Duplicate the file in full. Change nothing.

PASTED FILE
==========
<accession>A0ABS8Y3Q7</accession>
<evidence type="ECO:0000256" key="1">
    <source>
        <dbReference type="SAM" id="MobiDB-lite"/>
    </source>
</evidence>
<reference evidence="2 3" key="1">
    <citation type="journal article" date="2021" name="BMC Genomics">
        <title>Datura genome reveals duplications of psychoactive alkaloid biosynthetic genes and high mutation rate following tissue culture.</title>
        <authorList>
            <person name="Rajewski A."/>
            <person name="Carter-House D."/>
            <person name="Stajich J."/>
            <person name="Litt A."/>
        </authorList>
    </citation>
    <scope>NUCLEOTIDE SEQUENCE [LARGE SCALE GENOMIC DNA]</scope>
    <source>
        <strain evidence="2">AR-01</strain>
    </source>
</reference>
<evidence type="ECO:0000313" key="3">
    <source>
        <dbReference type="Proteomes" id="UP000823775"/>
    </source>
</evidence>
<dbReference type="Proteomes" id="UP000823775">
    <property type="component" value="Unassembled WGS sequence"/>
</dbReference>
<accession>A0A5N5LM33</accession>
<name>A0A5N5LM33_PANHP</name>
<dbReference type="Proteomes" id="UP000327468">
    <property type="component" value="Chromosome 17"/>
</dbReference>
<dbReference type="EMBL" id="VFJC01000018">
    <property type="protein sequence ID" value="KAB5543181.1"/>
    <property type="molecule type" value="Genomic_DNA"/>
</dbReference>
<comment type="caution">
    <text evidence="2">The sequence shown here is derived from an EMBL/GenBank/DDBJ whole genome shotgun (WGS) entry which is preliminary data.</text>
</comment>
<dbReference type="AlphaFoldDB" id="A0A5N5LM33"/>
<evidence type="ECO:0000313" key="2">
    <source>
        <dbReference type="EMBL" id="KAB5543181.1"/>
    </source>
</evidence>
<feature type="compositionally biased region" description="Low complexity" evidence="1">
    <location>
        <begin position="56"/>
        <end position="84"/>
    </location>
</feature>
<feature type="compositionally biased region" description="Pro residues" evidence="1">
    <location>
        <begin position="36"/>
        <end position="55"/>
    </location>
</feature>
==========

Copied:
<accession>A0ABS8Y3Q7</accession>
<evidence type="ECO:0000256" key="1">
    <source>
        <dbReference type="SAM" id="MobiDB-lite"/>
    </source>
</evidence>
<reference evidence="2 3" key="1">
    <citation type="journal article" date="2021" name="BMC Genomics">
        <title>Datura genome reveals duplications of psychoactive alkaloid biosynthetic genes and high mutation rate following tissue culture.</title>
        <authorList>
            <person name="Rajewski A."/>
            <person name="Carter-House D."/>
            <person name="Stajich J."/>
            <person name="Litt A."/>
        </authorList>
    </citation>
    <scope>NUCLEOTIDE SEQUENCE [LARGE SCALE GENOMIC DNA]</scope>
    <source>
        <strain evidence="2">AR-01</strain>
    </source>
</reference>
<evidence type="ECO:0000313" key="3">
    <source>
        <dbReference type="Proteomes" id="UP000823775"/>
    </source>
</evidence>
<dbReference type="Proteomes" id="UP000823775">
    <property type="component" value="Unassembled WGS sequence"/>
</dbReference>
<accession>A0A5N5LM33</accession>
<name>A0A5N5LM33_PANHP</name>
<dbReference type="Proteomes" id="UP000327468">
    <property type="component" value="Chromosome 17"/>
</dbReference>
<dbReference type="EMBL" id="VFJC01000018">
    <property type="protein sequence ID" value="KAB5543181.1"/>
    <property type="molecule type" value="Genomic_DNA"/>
</dbReference>
<comment type="caution">
    <text evidence="2">The sequence shown here is derived from an EMBL/GenBank/DDBJ whole genome shotgun (WGS) entry which is preliminary data.</text>
</comment>
<dbReference type="AlphaFoldDB" id="A0A5N5LM33"/>
<evidence type="ECO:0000313" key="2">
    <source>
        <dbReference type="EMBL" id="KAB5543181.1"/>
    </source>
</evidence>
<feature type="compositionally biased region" description="Low complexity" evidence="1">
    <location>
        <begin position="56"/>
        <end position="84"/>
    </location>
</feature>
<feature type="compositionally biased region" description="Pro residues" evidence="1">
    <location>
        <begin position="36"/>
        <end position="55"/>
    </location>
</feature>